New product approved to prevent bleeding deaths
A razor nick during a much-too-close-shave ten years ago may result in hundreds of thousands of lives saved in the future. Scientist Frank Hursey was working with absorptive materials back in the late 80’s when he cut himself shaving. He picked up a volcanic mineral he’d been studying and decided to try it on his bleeding wound. The product worked so well as a coagulant that Hursey set to work doing further testing.
After three patents and ten years of testing and development in universities, hospitals, the U.S. Marine Warfighting Lab, the Marine Corps Systems Command, and the Office of Naval Research, QuikClot™ is now ready for prime time. It is a granulated material packaged for individual use that can be poured directly into a profusely bleeding wound to effect coagulation within seconds. Tests conducted for ONR by Dr. Hasan B. Alam at the Uniformed Services University of the Health Sciences were so impressive that the FDA cleared the product earlier this month. Acquisition by the Marine Corps seems imminent, and there is also interest in the product at Joint Staff, Army and Special Forces. The product is already on the ground with U.S. troops in Afghanistan.
Gail Cleere | EurekAlert!
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Using ultrafast flashes of laser and x-ray radiation, scientists at the Max Planck Institute of Quantum Optics (Garching, Germany) took snapshots of the briefest electron motion inside a solid material to date. The electron motion lasted only 750 billionths of the billionth of a second before it fainted, setting a new record of human capability to capture ultrafast processes inside solids!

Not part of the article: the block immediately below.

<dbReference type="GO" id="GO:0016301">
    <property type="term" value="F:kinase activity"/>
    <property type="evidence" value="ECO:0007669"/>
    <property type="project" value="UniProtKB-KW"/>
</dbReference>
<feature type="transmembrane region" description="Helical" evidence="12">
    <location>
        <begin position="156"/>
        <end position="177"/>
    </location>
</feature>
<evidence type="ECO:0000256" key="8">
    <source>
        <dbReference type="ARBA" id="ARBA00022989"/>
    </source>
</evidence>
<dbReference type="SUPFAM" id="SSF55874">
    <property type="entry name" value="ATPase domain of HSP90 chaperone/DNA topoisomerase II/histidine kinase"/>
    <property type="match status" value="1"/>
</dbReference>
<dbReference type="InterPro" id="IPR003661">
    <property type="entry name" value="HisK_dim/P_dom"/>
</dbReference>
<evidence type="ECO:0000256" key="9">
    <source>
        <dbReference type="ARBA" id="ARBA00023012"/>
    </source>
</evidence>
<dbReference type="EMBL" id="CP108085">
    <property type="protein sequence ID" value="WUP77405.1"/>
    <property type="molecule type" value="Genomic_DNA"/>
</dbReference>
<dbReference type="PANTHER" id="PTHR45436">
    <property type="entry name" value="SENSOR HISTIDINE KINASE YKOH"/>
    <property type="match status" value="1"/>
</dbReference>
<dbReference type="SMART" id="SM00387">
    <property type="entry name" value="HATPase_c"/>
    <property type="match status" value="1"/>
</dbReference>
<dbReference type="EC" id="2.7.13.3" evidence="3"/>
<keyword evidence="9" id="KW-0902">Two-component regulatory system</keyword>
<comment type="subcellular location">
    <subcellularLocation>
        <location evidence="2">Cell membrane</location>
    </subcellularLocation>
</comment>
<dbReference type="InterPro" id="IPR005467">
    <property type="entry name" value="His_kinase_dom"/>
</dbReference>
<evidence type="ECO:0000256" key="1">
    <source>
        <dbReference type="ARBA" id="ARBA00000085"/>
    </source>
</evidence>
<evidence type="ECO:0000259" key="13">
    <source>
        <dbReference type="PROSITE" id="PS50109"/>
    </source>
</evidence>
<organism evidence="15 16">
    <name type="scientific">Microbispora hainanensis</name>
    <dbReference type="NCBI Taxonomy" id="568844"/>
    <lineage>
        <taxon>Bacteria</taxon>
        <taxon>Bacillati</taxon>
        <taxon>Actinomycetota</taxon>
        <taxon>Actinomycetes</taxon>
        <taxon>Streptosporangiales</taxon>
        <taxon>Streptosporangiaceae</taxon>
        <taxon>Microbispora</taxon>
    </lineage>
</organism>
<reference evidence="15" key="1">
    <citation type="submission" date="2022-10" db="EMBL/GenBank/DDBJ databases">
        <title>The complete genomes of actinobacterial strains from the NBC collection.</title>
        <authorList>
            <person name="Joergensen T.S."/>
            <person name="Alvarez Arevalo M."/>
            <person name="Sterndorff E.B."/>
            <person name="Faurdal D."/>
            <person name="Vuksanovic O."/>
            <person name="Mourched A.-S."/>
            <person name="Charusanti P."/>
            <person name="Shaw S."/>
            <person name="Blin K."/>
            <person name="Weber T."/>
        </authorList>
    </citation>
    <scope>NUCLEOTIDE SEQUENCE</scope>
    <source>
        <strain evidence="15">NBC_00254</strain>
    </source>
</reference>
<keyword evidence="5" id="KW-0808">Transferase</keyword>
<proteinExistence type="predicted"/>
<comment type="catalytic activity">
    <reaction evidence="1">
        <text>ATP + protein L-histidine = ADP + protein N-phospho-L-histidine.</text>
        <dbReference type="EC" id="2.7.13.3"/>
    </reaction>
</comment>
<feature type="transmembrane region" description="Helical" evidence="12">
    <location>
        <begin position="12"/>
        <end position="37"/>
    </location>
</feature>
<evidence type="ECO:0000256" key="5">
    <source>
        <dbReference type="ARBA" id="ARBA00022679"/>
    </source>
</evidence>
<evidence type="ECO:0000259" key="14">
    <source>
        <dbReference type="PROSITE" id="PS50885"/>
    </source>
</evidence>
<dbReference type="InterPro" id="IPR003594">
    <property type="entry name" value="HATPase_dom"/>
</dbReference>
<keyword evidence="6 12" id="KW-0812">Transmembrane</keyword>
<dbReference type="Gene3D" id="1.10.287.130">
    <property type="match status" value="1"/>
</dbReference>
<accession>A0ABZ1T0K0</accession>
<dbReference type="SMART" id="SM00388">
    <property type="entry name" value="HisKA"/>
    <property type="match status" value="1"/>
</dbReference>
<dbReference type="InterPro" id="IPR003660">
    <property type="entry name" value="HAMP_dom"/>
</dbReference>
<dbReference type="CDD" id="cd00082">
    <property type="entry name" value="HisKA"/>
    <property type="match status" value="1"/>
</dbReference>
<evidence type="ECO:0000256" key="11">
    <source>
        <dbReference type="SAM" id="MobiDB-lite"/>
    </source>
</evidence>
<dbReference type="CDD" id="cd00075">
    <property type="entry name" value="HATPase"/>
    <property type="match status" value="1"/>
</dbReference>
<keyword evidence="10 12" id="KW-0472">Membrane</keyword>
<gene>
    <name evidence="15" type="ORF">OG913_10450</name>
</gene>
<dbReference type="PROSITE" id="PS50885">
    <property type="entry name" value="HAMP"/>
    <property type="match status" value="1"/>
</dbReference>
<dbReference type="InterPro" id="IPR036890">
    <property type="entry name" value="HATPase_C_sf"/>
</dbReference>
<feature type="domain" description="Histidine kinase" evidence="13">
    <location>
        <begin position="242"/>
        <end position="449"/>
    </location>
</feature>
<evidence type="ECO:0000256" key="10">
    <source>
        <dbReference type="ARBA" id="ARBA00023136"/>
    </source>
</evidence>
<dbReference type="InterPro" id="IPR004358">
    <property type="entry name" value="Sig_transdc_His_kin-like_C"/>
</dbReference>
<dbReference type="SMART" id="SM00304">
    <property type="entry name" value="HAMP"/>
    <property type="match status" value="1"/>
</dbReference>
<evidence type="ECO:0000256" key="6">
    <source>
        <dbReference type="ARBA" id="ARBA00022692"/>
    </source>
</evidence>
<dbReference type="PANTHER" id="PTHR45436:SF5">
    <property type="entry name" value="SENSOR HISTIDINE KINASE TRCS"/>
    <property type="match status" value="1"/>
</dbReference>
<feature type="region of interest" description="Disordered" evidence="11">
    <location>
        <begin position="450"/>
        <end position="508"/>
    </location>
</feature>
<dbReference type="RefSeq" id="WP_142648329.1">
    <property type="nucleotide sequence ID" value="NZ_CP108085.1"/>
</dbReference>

When x-rays shine onto solid materials or large molecules, an electron is pushed away from its original place near the nucleus of the atom, leaving a hole...
For the first time, physicists have successfully imaged spiral magnetic ordering in a multiferroic material. These materials are considered highly promising candidates for future data storage media. The researchers were able to prove their findings using unique quantum sensors that were developed at Basel University and that can analyze electromagnetic fields on the nanometer scale. The results – obtained by scientists from the University of Basel’s Department of Physics, the Swiss Nanoscience Institute, the University of Montpellier and several laboratories from University Paris-Saclay – were recently published in the journal Nature.
Multiferroics are materials that simultaneously react to electric and magnetic fields. These two properties are rarely found together, and their combined...
MBM ScienceBridge GmbH successfully negotiated a license agreement between University Medical Center Göttingen (UMG) and the biotech company Tissue Systems Holding GmbH about commercial use of a multi-well tissue plate for automated and reliable tissue engineering & drug testing.
MBM ScienceBridge GmbH successfully negotiated a license agreement between University Medical Center Göttingen (UMG) and the biotech company Tissue Systems...
Pathogenic bacteria are becoming resistant to common antibiotics to an ever increasing degree. One of the most difficult germs is Pseudomonas aeruginosa, a...
Scientists from the MPI for Chemical Energy Conversion report in the first issue of the new journal JOULE.
Cell Press has just released the first issue of Joule, a new journal dedicated to sustainable energy research. In this issue James Birrell, Olaf Rüdiger,...
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